In Israel there is a trend of a significant aggravation of the enforcement of the provisions of the Competition Law. Violations of the provisions of the Competition Law are intensively investigated and there is aggressive use of the authorities vested to the Competition Authority, such as wiretapping, raids, arrests, investigations and the management of proceedings until the verdict is given. However, recently, the Supreme Court of Israel in the bread cartel case and the water cartel case stated that, in general, offenses under the Competition Law shall be dealt with by imprisonment. For example, in 1665/16 Yeshayahu Davidowitz v. State of Israel (published in 20.3.2017) the court stated that "In light of the great difficulty inherent in exposing offenses under the Competition Law and the need to deter potential defendants from committing such offenses, it is appropriate that in such cases, imprisonment should be imposed, not by way of community service."
As far as the conduct of the administrative procedure in general is concerned, aside from the Provisional CNMC Fining Guidelines 2018 (see above), the Directorate for Competition has changed its previous practice and started to include the amount of the fine to be imposed in the proposal for decision for the Board. This means that the parties have the opportunity to submit observations before a final decision is adopted. Furthermore, contrary to a long-drawn tendency, the Board has held several oral hearings in 2018 (see, for instance, in case S/DC/0584/16 Agencias de Medios –media agencies), which had not been occurred since 2010.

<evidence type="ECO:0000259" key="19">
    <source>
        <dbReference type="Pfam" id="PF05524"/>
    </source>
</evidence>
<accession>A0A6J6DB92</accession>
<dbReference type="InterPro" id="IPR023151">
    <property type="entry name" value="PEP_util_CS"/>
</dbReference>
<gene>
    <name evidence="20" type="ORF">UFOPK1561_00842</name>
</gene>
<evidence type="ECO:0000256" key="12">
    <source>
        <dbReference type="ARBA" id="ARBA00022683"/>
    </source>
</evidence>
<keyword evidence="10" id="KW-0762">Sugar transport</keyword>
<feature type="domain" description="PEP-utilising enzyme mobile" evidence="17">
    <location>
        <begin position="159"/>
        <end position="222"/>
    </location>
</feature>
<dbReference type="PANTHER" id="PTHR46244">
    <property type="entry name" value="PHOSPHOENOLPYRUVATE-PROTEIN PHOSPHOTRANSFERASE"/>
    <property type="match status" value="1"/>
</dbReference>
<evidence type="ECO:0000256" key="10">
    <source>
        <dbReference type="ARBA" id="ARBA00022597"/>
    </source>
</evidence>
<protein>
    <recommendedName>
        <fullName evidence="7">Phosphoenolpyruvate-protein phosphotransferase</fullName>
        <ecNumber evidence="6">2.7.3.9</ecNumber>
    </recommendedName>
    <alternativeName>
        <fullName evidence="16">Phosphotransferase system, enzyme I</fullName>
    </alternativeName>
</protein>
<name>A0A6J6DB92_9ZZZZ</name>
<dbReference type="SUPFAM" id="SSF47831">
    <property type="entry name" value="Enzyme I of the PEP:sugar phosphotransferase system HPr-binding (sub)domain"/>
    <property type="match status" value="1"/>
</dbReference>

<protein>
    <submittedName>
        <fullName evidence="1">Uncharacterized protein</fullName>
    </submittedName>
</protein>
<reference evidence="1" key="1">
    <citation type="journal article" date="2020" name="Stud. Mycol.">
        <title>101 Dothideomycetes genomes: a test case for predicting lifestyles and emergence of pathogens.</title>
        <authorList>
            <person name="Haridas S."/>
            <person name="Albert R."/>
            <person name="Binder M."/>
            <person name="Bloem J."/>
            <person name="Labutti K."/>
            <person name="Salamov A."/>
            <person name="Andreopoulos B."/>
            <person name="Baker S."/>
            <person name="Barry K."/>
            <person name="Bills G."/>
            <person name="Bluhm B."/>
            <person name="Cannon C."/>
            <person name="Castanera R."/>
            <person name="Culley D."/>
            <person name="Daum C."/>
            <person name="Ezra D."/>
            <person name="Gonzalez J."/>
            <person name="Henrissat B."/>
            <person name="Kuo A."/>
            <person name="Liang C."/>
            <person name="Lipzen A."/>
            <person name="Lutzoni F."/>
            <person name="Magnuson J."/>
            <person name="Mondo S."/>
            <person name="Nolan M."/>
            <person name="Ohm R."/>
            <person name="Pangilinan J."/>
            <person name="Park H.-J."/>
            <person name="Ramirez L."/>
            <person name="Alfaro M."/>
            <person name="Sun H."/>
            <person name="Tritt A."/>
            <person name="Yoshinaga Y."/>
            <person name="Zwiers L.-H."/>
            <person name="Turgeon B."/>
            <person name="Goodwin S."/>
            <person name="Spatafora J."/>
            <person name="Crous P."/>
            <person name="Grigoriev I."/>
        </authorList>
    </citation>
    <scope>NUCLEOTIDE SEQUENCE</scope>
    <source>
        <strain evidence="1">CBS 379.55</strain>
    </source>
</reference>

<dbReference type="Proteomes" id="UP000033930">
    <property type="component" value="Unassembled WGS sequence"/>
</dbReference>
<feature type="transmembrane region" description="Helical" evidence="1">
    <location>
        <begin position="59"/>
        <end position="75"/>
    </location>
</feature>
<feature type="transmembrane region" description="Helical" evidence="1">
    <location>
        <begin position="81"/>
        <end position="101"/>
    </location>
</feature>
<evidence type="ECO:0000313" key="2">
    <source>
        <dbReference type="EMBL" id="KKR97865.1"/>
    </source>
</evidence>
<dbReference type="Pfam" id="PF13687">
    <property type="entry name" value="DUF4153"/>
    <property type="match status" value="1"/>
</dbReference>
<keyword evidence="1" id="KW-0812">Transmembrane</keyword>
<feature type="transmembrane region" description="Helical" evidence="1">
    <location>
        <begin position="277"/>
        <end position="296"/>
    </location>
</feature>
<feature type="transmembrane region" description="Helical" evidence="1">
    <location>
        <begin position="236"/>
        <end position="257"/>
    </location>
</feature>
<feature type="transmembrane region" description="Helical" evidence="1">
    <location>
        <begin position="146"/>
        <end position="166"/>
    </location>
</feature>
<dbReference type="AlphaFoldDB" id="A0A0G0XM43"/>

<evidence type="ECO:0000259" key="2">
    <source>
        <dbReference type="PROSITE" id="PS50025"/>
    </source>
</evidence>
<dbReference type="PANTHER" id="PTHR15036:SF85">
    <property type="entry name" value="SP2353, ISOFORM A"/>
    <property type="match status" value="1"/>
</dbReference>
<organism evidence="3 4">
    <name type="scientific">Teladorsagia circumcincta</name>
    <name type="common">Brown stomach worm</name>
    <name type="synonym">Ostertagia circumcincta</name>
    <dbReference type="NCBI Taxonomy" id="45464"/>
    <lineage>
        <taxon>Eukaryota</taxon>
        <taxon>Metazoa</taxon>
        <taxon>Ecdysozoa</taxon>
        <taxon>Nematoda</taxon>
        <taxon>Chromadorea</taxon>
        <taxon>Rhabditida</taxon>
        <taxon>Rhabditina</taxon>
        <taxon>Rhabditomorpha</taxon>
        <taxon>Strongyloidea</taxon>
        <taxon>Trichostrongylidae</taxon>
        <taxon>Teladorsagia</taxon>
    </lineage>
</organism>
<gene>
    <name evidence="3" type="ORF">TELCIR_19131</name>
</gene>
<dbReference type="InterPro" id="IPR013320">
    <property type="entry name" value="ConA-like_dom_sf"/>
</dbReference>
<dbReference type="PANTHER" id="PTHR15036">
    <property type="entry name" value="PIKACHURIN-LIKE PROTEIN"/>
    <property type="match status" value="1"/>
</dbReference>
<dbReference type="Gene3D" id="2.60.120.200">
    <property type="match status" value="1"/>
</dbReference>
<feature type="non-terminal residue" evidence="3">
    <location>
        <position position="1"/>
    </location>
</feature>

Concerning specifically cartel enforcement, the number of cartels identified has risen in recent years, culminating in the tendency that started with the adoption of the Competition Act 2007 and the implementation of the Spanish leniency programme in February 2008. Up until 2007, only ten cartels were detected, whereas 40 cartels were sanctioned between 2007 and 2014. There was a peak in 2015, when 14 decisions were adopted on cartel cases. In 2017, three cartels, and in 2018, four cartels were found. The leniency programme has played an important role in this regard, having been applied in 25 cases since its entry into force in Spain in 2008. As a matter of fact, two out of the four cartel decisions taken in 2018 and two of the three cartel decisions adopted in 2017 were prompted by leniency applications.